Gay for Backpacks: 5.11’s "Rush 72"

5.11 rush 72 review
| April 25, 2017
Categories: Assorted Ramblings


Gay for Backpacks: 5.11’s “Rush 72”

Chris Hernandez

A ways back I got a 5.11 “Rush 72” backpack for review. The Rush 72 is smaller than a ruck, larger than a patrol pack, and as the name suggests is intended to give the user the capability to carry 72 hours worth of gear. 5.11 did a pretty good job with this mid-sized pack, and I wish I’d had one in Afghanistan.


The Rush 72 has more compartments than my old ALICE. Its main compartment is open for general storage plus has a mesh zippered compartment and bungee compartment on the back wall, plus two zippered mesh compartments and a solid nylon compartment on the front wall. The mesh compartments would be perfect for IFAKs or other gear you need to be able to identify at a glance instead of having to dig for.

Behind the main compartment is storage for a hydration pouch, plus a slot for a removable rigid frame. On top is a fleece-lined sunglasses pocket. Each side of the Rush 72 has a long GP zippered compartment, two internal slash pockets each. At the front top is a small GP compartment with an internal zippered mesh pouch and slash pocket. The outermost portion of the pack is a large secondary compartment subdivided into multiple radio pouches, zippered mesh and nylon compartments, and a small admin (pen/pencil/marker) organizer.

Right behind that secondary compartment is a large, handy “shove it” area, open on top with mesh sides. This area can be used to stow items like rain jackets that you wouldn’t want to wear all the time but might need right now. It would also be useful for snatching up and stuffing woobies, mags or other items laying around if you have to unexpectedly boogie to another position.

And if all those pouches and compartments aren’t enough, molle covers most of the pack’s exterior. There are also four attachment points on the bottom of the pack.

Here are the specs, from 5.11’s web site: 

  • Built from high strength, water-repellant 1050D nylon
  • 23” H x 13.5” L x 8.5” D main compartment
  • 5” x 11.5” x 2” front pocket
  • 5” x 6” x 1.75” left and right side pockets
  • 21” x 13.5” hydration pocket
  • 3342 cubic inch / 55 liter total capacity
  • Contour yoke system with grab and go handle
  • Rugged, self-healing YKK® zipper hardware
  • Integrated drainage grommet

Comfort and Practicality 

The Rush 72 rides well. Its shoulder straps are wide and well padded, as is the non-detachable waist belt. The waist belt has stowage compartments, but when it’s stowed the compartments protrude quite a bit and would probably get on my nerves during a long patrol. Compression straps on both sides allow you to cinch down the entire pack’s load, so you can reduce your overall profile for entering/exiting vehicles and aircraft.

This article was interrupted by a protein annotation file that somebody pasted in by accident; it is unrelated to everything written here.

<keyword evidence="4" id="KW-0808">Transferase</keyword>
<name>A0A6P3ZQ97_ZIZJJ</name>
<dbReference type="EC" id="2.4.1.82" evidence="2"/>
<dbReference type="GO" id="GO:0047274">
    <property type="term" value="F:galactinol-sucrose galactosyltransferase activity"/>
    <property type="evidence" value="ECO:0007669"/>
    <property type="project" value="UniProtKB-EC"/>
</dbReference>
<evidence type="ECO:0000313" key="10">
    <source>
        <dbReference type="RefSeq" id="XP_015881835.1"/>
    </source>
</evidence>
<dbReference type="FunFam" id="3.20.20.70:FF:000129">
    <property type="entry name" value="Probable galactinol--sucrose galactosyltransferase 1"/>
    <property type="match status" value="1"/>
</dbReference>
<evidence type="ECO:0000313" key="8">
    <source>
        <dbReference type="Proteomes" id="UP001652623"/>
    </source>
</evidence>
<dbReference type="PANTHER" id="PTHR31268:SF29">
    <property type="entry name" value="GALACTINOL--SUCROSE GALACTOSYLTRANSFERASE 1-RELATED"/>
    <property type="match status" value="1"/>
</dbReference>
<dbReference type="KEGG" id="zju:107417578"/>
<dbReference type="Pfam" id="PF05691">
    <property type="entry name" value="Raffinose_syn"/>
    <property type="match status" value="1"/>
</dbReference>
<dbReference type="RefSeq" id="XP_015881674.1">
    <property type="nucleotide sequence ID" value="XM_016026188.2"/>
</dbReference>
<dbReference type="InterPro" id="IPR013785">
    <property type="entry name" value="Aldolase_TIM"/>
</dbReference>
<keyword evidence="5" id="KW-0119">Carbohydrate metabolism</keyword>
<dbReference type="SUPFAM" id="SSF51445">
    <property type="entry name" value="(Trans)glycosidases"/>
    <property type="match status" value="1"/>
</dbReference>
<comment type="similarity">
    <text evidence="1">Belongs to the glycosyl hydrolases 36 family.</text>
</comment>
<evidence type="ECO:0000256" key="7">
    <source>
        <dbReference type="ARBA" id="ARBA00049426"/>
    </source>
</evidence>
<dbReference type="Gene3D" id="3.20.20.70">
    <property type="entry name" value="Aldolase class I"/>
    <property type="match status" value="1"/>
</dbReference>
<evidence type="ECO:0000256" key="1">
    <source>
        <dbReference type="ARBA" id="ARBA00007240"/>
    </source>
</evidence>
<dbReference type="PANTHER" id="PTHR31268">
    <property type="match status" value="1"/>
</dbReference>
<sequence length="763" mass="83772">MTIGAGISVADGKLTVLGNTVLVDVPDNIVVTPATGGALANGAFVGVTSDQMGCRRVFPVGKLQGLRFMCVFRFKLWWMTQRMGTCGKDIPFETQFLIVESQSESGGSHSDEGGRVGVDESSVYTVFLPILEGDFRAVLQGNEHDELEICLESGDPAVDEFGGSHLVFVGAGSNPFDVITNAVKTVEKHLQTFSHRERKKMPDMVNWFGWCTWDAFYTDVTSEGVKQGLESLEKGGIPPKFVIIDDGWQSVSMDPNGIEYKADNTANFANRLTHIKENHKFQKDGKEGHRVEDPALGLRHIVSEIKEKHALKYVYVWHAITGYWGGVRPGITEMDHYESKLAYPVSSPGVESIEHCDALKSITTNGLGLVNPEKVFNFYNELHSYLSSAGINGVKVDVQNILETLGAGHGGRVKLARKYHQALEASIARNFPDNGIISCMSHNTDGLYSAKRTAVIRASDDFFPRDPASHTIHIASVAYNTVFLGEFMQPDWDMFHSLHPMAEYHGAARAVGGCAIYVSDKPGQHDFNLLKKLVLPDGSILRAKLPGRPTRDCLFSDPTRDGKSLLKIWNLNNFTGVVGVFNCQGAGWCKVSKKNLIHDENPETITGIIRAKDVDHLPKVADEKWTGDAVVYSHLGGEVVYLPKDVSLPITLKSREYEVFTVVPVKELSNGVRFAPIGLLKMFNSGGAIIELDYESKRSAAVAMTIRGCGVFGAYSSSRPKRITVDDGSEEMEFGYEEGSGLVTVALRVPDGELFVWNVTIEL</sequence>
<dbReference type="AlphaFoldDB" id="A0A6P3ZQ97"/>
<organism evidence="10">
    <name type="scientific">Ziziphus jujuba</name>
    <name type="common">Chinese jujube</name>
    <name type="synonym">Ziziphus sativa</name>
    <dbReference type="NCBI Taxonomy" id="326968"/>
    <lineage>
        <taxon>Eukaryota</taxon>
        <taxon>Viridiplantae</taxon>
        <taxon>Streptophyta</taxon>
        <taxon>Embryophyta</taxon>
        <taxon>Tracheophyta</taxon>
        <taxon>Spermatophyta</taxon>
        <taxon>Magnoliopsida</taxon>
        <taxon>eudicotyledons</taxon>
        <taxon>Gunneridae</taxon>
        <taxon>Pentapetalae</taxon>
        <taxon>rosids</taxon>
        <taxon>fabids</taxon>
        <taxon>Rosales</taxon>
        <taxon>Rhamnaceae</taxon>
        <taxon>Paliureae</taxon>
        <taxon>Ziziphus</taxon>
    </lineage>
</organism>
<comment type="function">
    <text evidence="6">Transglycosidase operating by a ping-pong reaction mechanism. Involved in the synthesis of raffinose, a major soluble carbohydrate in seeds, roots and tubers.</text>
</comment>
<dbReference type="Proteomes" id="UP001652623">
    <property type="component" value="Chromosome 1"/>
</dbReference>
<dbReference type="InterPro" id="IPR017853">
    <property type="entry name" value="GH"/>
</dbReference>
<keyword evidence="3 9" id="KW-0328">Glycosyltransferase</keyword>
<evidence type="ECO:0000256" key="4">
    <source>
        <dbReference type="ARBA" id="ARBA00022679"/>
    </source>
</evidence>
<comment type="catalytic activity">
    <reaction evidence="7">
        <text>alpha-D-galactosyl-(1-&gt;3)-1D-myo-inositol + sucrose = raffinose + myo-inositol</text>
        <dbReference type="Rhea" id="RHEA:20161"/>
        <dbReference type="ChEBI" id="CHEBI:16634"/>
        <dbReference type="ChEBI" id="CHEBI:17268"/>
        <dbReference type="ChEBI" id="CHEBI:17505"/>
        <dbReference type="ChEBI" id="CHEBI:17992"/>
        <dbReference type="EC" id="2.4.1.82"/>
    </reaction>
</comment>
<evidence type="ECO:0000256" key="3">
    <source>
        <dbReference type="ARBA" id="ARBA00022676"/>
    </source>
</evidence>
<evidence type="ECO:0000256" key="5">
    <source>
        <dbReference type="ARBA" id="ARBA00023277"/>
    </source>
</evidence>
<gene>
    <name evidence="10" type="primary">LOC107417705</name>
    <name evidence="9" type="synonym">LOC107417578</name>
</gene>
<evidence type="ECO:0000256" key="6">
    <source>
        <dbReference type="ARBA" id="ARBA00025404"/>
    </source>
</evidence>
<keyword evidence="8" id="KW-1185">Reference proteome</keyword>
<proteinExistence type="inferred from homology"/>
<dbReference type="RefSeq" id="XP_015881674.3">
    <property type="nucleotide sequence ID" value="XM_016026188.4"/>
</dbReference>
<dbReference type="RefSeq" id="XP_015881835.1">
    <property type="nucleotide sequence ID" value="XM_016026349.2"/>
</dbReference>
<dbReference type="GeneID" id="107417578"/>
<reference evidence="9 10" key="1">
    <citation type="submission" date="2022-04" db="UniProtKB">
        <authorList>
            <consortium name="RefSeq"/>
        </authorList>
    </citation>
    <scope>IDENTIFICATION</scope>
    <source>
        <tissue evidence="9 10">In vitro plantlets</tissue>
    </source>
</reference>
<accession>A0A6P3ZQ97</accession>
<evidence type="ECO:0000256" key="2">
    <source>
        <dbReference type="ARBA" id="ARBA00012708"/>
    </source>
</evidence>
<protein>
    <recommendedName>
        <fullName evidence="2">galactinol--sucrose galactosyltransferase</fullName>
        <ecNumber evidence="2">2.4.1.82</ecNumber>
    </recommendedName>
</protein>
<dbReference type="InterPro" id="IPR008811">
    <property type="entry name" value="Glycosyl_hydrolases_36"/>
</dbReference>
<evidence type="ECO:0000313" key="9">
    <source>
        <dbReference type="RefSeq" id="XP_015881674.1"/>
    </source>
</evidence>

And the only bad point is…

The only point not in its favor, and this is a totally personal opinion, is that it looks tactical. My pack is grey, but in any color it screams “soldier/cop” because of all the molle attachment points. In my post-military life I go out of my way to not look armed, trained and capable; for that reason, I’m a big fan of tactical packs designed to blend in with a civilian crowd. The Rush 72 probably isn’t what I would carry around for any typical civilian activity, but it would be awesome for short missions.


[You can find the Rush 72 Online here]

Breach-Bang CLEAR!

This Post is part of our Trails Found Series. What is Trails Found? Members of BreachBangClear and some other badass media outlets assembled together this last September to train with one of the last of what has been called the “old Border Breed”, in the desert of Arizona. That man they were training with was no other than the legendary Jim Grasky. In 1965 Jim Grasky was a young Special Forces soldier in Vietnam, then in 1970 he was a the squadleader for a team of smoke-jumpers parachuting in to fight remote wildfires. For about a quarter century after that he was a Border Patrolman, and literally named BORTAC. Though Grasky is a man of many talents, one of his specialties is man tracking–which is why he developed programs specifically for USSOCOM and has taught the world over. Through your various social media outlets you can track other articles and photos related to Trails Found by searching for #TrailsFound16 and #GoodGearMatters.

Mad Duo, Breach-Bang& CLEAR!

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  1. John

    Are you the one talking crap about Veterans with yard signs? That was the most ignorant thing I have ever heard.? And the fact that you are a Veteran makes it even more sad.!who do you think you are passing judgment like. You are an ass and if u don’t like it I’ll give you my address buddy. Ps….I am a combat Veteran too

    • Mad Duo Chris

      Why yes, I am the one talking crap about veterans with stupid, pathetic, usually-dishonest yard signs. I can pass judgment on them because 1) I and others who investigated the organization distributing the signs determined the organization and its founders are frauds, 2) the veteran who heads it never served in combat and lied about non-combat trauma, and 3) no PTSD treatment program encourages people with PTSD to advertise their problem and ask the public to change its normal behavior. So the signs were created by liars and accomplish the exact opposite of helping PTSD sufferers.

      Feel free to call me an ass all you like. And I don’t need your address. You’re not the first veteran to get outraged at my opinion, and you won’t be the last.

  2. Rosi

    Try the 5.11 Covert pack. It isn’t as large and capable as the 72 but it is a good grey man pack for stateside. It looks like a standard school pack but has a plethora of pockets, stash points and 2 way access compartments.


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